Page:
By Tania Suárez, in Madrid | In a context of economic crisis, where everybody feels on the verge, people are demanding justice. And justice, for a change, is doing its homework. Mirroring the process affecting Barclays, now is the turn of Bankia.
The political party led by Rosa Díez, Unión Progreso y Democracia (UPyD), took legal action against the Spanish bank and filed a complaint with the Audiencia Nacional, the national High Court of Spain. Late on Wednesday, it accepted the lawsuit. This action was taken against Bankia, its parent company Banco Financiero y de Ahorros (BFA), and also against 33 of its former directors. Even Rodrigo Rato, former vice president of the government and, until recently, president of the bank, has been sued.
The action initiated by UPyD has been promptly followed by other discontented voices. Thus, the Manos Libres union, the group formed following the 15M protest movement, and the Association of Savers ADICAE have filed their own complaints.
The accusations in the lawsuit accuses refers to different four crimes:
Alleged falsification of annual accounts. Apparently, Bankia changed the numbers of its accounts, and presented in 2011 a profit of €304 million that later turned into losses.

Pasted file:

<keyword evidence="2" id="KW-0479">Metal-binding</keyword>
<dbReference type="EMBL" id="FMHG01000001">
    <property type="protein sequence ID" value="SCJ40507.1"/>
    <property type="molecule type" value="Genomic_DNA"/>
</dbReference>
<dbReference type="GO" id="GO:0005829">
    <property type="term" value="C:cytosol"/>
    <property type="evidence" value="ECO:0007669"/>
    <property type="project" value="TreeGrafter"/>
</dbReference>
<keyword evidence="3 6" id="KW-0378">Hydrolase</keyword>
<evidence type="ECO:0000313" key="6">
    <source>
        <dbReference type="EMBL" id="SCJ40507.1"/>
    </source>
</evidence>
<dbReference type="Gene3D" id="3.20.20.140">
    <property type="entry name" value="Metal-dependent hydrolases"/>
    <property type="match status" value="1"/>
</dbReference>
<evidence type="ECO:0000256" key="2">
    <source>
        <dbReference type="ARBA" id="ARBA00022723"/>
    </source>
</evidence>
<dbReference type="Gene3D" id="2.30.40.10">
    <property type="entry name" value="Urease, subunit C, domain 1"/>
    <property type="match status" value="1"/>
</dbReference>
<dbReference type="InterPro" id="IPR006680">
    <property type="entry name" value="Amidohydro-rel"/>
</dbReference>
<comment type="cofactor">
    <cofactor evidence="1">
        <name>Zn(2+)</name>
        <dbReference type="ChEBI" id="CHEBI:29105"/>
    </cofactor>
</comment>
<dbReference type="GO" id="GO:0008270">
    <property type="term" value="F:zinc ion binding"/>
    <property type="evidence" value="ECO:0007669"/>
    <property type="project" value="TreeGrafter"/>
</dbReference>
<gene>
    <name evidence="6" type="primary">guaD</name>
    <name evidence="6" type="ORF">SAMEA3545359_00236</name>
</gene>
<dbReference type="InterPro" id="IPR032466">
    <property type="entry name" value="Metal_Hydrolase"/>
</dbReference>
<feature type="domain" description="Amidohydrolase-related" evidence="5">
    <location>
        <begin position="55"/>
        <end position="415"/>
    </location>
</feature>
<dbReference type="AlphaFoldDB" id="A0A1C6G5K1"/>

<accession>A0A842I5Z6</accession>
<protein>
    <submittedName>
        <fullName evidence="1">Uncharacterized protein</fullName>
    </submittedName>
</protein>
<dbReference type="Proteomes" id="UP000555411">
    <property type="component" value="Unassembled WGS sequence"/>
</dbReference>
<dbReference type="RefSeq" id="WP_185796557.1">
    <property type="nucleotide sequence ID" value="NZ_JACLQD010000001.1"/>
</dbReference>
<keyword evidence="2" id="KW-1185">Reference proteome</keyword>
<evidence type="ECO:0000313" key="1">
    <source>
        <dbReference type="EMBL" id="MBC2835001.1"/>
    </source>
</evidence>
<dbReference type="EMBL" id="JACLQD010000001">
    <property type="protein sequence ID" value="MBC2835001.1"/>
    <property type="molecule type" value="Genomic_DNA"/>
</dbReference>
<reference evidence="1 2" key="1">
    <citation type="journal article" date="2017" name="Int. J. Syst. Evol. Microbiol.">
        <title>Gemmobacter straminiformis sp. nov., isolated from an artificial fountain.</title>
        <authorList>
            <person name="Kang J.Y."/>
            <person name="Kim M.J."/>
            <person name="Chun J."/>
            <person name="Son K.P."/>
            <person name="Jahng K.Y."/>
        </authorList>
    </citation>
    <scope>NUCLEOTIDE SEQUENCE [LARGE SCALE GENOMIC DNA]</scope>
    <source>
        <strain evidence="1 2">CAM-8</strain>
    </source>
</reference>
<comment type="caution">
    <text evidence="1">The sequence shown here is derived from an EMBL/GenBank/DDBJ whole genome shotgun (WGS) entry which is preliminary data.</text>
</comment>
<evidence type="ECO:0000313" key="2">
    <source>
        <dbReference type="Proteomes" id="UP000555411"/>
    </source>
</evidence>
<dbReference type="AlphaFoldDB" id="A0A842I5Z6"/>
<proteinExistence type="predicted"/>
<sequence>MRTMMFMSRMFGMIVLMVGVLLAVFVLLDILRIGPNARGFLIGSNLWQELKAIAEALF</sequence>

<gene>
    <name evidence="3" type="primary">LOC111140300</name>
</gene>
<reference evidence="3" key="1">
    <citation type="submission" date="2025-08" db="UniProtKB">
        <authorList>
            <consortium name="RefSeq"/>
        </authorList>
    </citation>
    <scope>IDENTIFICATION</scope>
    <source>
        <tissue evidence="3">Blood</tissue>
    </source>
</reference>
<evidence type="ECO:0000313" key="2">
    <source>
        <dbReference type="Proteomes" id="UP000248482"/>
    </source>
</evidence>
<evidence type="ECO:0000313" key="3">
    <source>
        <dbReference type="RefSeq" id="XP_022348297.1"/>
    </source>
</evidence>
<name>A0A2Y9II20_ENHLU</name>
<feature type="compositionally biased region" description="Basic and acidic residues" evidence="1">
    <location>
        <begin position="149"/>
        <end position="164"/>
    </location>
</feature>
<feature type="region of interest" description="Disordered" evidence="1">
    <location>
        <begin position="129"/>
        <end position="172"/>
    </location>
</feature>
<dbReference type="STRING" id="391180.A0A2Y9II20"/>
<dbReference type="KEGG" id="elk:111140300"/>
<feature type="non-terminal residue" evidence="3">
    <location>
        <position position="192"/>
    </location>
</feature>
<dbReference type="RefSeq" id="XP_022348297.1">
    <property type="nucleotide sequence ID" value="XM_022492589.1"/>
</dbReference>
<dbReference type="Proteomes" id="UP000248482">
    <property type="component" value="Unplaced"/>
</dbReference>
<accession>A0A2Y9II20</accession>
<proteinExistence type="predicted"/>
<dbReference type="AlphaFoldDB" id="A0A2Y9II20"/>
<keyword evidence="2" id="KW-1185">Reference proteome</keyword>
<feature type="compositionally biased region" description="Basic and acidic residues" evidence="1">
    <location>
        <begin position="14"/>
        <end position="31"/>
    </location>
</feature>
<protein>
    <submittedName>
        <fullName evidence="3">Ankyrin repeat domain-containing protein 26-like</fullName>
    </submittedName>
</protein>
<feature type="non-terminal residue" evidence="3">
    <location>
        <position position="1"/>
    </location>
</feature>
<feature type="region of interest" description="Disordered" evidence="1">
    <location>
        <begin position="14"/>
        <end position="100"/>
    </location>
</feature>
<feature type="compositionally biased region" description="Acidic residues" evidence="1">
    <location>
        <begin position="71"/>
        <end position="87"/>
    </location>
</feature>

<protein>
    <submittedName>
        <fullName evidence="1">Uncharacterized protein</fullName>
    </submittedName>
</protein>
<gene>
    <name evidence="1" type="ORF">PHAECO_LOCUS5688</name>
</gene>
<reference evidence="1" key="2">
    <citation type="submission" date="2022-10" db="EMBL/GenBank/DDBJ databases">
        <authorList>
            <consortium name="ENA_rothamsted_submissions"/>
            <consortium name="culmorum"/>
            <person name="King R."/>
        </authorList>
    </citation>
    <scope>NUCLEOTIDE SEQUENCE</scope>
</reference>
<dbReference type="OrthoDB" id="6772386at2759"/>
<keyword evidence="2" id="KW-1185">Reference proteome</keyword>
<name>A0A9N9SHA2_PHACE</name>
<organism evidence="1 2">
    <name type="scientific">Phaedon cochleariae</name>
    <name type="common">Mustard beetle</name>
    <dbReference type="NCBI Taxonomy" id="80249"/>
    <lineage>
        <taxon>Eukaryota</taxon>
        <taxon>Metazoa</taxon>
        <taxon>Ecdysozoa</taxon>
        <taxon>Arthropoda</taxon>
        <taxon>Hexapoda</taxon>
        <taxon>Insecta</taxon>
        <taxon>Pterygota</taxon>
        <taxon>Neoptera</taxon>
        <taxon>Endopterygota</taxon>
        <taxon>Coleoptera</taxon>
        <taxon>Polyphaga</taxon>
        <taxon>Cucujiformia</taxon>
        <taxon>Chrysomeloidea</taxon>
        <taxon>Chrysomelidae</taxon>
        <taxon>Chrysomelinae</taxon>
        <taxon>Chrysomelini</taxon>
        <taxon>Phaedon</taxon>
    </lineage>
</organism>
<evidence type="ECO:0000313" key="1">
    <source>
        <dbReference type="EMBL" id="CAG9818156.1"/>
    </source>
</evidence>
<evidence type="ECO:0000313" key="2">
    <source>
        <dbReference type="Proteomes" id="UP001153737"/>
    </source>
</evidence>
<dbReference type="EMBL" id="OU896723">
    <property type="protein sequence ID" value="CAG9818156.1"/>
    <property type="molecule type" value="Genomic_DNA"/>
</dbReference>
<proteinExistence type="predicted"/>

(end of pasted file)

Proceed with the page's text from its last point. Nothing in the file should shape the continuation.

Misdemeanour of false administration. According to the report of the Audiencia Nacional, there would have been an “unlawful misuse of company assets” and the political power would have “prevailed over the economic performance.”
Alleged misappropriation. This alleged crime would also include a generous pension plan for directors.
Manipulation of prices. According to this Spanish court, the ruling elite of Bankia tried to “maintain the quoted price by all means” by a “manipulation of the existing information.”
The Audiencia Nacional has decided to call other important figures of the Spanish political and economic scenario as witnesses. Among them are the former governor of the Bank of Spain, Miguel Ángel Fernández Ordóñez; the president of the Comisión Nacional del Mercado de Valores (CNMV), Julio Segura; and the legal representative of the Committee of the Fund for Orderly Bank Restructuring (FROB).
The court has also required extensive documentation from the bank, including copies of the board minutes from January 2010, and the ones used as justification of the aid package requested to the FROB. The Audiencia Nacional has required records of the flotation of Bankia, and has asked the Bank of Spain for other documents about the capitalisation plan and the inspection of Bankia from January 2011.
Rosa Diez has defended the lawsuit:
“We will see 33 people that are responsible for what has happened with Bankia facing the justice. And that is positive news for the 100% of Spanish citizens.”
Shortly after the Audiencia Nacional accepted the lawsuit, Francisco Verdú, Chief Executive Officer (CEO) of Bankia, has resigned. So we can see that this disciplinary action is just the first step in the investigation of the Bankia case. We will see how it ends.
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